Mea She'arim and senseless no-go zones

Declaring places like Mea She’arim as no-go zones is a mistake. What police ought to be doing is entering with force and making widespread arrests of those engaged in violence.

Mea Shearim 311 (photo credit: Marc Israel Sellem)
Mea Shearim 311
(photo credit: Marc Israel Sellem)
A police representative announced in court last month that Jerusalem’sMea She’arim neighborhood has become a no-go zone for the men in blue.Every time police enter, the official explained, they encounterviolence from ultra-Orthodox extremists. And that is why they failed toarrest a criminal suspect for over a month despite knowing exactlywhere in the neighborhood he was.
Noris Mea She’arim the only place where police face such problems. ManyArab towns and neighborhoods have similarly been declared no-go zonesbecause police operations there routinely spark violence. Jewishextremists in the West Bank seem to be trying to gain the settlementssuch status as well: They regularly attack soldiers and policemenenforcing the planning and building laws.
But the police’s decision to deal with this problem by simply throwingup their hands and staying away is unconscionable. First, it’s abetrayal of the very people they are sworn to protect - the decent,law-abiding citizens who comprise the vast majority of residents in allof these locales. As Kalansua Mayor Mahmoud Hadija complained inOctober after his brother was killed, criminals “know that whateverthey do, the police won’t investigate,” leaving ordinary citizensdefenseless against them.
Moreover, by proving that violence works, this response merelyencourages other groups of extremists to adopt the same tactic. As aresult, more and more of the country is becoming a no-go zone.
Nor can police credibly claim to have no alternative. In fact, despitecertain obvious differences, there’s an applicable model that hasracked up stunning success right here in Israel over the last decade:the Shin Bet security service’s approach to the second intifada.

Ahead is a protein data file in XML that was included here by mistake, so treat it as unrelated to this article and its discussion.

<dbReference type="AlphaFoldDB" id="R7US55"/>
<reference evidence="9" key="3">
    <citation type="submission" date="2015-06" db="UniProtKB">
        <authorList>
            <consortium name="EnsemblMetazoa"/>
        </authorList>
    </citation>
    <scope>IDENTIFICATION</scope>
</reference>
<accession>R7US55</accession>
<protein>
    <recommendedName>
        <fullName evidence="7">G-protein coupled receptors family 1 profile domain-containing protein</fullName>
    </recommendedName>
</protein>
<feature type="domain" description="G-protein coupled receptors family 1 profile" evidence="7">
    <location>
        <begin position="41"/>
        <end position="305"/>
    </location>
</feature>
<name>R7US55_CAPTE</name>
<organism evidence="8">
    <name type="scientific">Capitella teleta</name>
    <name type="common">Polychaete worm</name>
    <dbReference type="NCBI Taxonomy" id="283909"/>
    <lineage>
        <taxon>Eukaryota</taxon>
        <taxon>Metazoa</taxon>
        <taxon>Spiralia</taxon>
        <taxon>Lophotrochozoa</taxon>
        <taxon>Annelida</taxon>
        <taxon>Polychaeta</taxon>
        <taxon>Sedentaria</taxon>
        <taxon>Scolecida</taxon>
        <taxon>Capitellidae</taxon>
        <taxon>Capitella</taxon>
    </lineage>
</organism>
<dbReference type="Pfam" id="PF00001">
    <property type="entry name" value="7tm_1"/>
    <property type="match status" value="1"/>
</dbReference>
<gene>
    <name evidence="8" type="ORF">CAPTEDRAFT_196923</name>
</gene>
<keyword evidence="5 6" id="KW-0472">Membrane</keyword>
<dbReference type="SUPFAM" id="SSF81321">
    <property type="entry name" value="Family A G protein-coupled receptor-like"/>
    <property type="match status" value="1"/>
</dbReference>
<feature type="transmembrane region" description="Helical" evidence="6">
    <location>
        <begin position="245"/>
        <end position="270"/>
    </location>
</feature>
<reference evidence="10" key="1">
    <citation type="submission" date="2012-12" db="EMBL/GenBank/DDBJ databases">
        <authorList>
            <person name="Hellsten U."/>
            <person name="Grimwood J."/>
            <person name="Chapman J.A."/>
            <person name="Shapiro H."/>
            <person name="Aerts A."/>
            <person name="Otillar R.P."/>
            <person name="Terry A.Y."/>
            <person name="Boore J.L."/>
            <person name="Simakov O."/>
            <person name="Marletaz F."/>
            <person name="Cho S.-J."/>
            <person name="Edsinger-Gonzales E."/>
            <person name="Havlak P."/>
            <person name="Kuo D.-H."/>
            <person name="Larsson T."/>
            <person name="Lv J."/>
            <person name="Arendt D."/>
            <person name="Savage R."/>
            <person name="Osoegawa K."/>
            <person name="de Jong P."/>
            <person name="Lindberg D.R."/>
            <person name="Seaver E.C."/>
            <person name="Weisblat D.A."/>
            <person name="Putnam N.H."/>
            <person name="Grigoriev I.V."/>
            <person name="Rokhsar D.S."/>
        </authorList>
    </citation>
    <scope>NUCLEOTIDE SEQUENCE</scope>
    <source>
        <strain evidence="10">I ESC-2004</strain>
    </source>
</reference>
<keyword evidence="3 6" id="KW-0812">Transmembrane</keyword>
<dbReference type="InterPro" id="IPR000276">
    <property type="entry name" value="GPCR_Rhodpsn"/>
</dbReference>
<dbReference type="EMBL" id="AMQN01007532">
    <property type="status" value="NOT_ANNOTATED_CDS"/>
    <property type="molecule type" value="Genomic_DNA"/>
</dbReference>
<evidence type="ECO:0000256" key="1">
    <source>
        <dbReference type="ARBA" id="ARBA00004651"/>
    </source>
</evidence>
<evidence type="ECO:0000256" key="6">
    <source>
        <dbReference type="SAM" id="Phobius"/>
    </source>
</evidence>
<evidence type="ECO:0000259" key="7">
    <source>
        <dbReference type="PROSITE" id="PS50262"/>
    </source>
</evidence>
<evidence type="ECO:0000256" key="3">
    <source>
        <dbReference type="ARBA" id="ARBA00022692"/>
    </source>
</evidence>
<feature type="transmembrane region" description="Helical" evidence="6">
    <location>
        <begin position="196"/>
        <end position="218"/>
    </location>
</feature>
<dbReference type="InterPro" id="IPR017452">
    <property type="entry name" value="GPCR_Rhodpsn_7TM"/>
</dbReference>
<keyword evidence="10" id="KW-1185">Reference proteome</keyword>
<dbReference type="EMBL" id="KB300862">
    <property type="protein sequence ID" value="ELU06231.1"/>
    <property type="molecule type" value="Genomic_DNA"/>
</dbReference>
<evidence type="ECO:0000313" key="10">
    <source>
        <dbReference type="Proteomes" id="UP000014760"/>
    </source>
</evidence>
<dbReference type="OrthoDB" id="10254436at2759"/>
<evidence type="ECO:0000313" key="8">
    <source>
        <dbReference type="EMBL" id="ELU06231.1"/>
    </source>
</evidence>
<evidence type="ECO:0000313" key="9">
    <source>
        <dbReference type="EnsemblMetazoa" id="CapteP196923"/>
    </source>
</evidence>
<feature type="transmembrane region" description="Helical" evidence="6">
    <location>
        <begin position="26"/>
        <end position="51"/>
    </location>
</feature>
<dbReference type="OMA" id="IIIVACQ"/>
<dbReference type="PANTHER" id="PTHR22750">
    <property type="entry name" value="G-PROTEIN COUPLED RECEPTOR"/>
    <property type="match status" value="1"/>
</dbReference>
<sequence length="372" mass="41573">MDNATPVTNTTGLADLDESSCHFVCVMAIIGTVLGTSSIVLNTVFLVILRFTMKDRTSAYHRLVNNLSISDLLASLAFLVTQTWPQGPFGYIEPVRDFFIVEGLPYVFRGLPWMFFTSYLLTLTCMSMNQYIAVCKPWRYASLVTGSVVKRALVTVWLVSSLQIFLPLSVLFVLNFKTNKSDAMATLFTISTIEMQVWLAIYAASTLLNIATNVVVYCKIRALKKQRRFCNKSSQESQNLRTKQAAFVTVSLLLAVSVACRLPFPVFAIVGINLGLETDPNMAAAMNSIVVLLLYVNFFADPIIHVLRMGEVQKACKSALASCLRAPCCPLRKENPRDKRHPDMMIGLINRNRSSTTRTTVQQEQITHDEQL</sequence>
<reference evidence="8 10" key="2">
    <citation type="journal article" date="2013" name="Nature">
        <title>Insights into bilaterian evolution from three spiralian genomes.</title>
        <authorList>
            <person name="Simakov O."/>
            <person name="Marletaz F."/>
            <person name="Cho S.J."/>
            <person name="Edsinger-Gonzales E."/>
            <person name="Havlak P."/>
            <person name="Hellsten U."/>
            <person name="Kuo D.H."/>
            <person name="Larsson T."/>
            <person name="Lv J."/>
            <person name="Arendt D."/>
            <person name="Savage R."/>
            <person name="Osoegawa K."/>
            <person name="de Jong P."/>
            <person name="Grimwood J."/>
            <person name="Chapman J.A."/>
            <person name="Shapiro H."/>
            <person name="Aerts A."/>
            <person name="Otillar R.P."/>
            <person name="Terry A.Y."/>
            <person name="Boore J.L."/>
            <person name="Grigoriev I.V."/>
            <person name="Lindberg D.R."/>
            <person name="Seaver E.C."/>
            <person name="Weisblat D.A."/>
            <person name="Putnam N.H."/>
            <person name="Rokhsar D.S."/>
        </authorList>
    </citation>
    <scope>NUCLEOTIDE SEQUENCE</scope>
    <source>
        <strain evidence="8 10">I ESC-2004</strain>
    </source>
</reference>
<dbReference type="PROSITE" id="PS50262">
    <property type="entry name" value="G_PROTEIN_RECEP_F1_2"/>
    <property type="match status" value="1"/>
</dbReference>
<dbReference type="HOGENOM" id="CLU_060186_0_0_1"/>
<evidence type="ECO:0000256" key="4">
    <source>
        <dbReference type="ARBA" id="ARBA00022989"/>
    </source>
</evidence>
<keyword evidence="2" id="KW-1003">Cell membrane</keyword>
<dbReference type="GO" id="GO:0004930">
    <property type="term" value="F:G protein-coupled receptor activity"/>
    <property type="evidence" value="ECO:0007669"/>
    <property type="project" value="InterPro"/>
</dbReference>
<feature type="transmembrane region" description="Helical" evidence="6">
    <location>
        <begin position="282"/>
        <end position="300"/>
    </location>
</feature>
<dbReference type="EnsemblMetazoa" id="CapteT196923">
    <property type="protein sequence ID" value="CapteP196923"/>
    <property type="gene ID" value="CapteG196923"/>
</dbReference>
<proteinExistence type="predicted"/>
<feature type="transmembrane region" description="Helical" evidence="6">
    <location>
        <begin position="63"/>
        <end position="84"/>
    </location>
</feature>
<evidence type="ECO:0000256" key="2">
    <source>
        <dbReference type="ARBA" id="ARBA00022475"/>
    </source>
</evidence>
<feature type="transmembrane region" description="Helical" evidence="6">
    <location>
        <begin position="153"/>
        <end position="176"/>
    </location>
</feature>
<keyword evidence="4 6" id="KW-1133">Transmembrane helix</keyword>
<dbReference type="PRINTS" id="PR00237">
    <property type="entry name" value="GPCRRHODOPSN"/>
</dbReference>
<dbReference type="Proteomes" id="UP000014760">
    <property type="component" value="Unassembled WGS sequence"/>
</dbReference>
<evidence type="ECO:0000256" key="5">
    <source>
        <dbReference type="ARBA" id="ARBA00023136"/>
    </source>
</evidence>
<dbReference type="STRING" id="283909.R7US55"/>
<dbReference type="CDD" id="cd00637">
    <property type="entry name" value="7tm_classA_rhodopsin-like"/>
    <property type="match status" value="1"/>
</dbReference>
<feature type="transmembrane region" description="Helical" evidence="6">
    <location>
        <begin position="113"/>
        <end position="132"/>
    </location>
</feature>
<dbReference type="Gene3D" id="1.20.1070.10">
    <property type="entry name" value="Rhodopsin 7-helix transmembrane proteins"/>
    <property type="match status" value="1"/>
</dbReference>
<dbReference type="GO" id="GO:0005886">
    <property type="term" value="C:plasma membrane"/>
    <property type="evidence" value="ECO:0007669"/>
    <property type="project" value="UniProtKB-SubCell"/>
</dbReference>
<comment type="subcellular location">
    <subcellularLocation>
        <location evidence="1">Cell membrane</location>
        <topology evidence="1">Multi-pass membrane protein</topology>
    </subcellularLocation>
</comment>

When the intifada erupted in 2000, there was a fierce debate betweenthe army and the Shin Bet over how to deal with it. The armyessentially accepted the dogma that it makes no difference how manyterrorists you kill or put behind bars, because the supply ofreplacements is endless. In the popular phrase of those days, it’s liketrying to empty the ocean with a teaspoon.
But then-Shin Bet chief Avi Dichter insisted otherwise. He argued thatthe more terrorists you capture or kill, the more potential recruitswill decide that the risks outweigh the rewards and that terrorismdoesn’t pay. Thus arresting or killing terrorists not only reduces thenumber of current terrorists; it also dries up the supply ofreplacements.
Every Israeli knows who won this argument: Terror-related fatalitiesfell from a peak of 450 in 2002 to just 13 by 2007. It turns out youreally can empty that ocean.
Police, of course, don’t have the option of killing the violentextremists who have turned places like Mea She’arim into no-go zones.But killing actually played a minor role in Israel’s counterterrorismstrategy. At most, around 3,000 terrorists were killed during the intifada (not counting civilian deaths). In contrast, the Palestinian Authority claims that70,000 Palestinians were arrested at some point during those years(Israel publishes no statistics on this issue). And even if that numberis exaggerated, the true figure is certainly in the tens of thousands.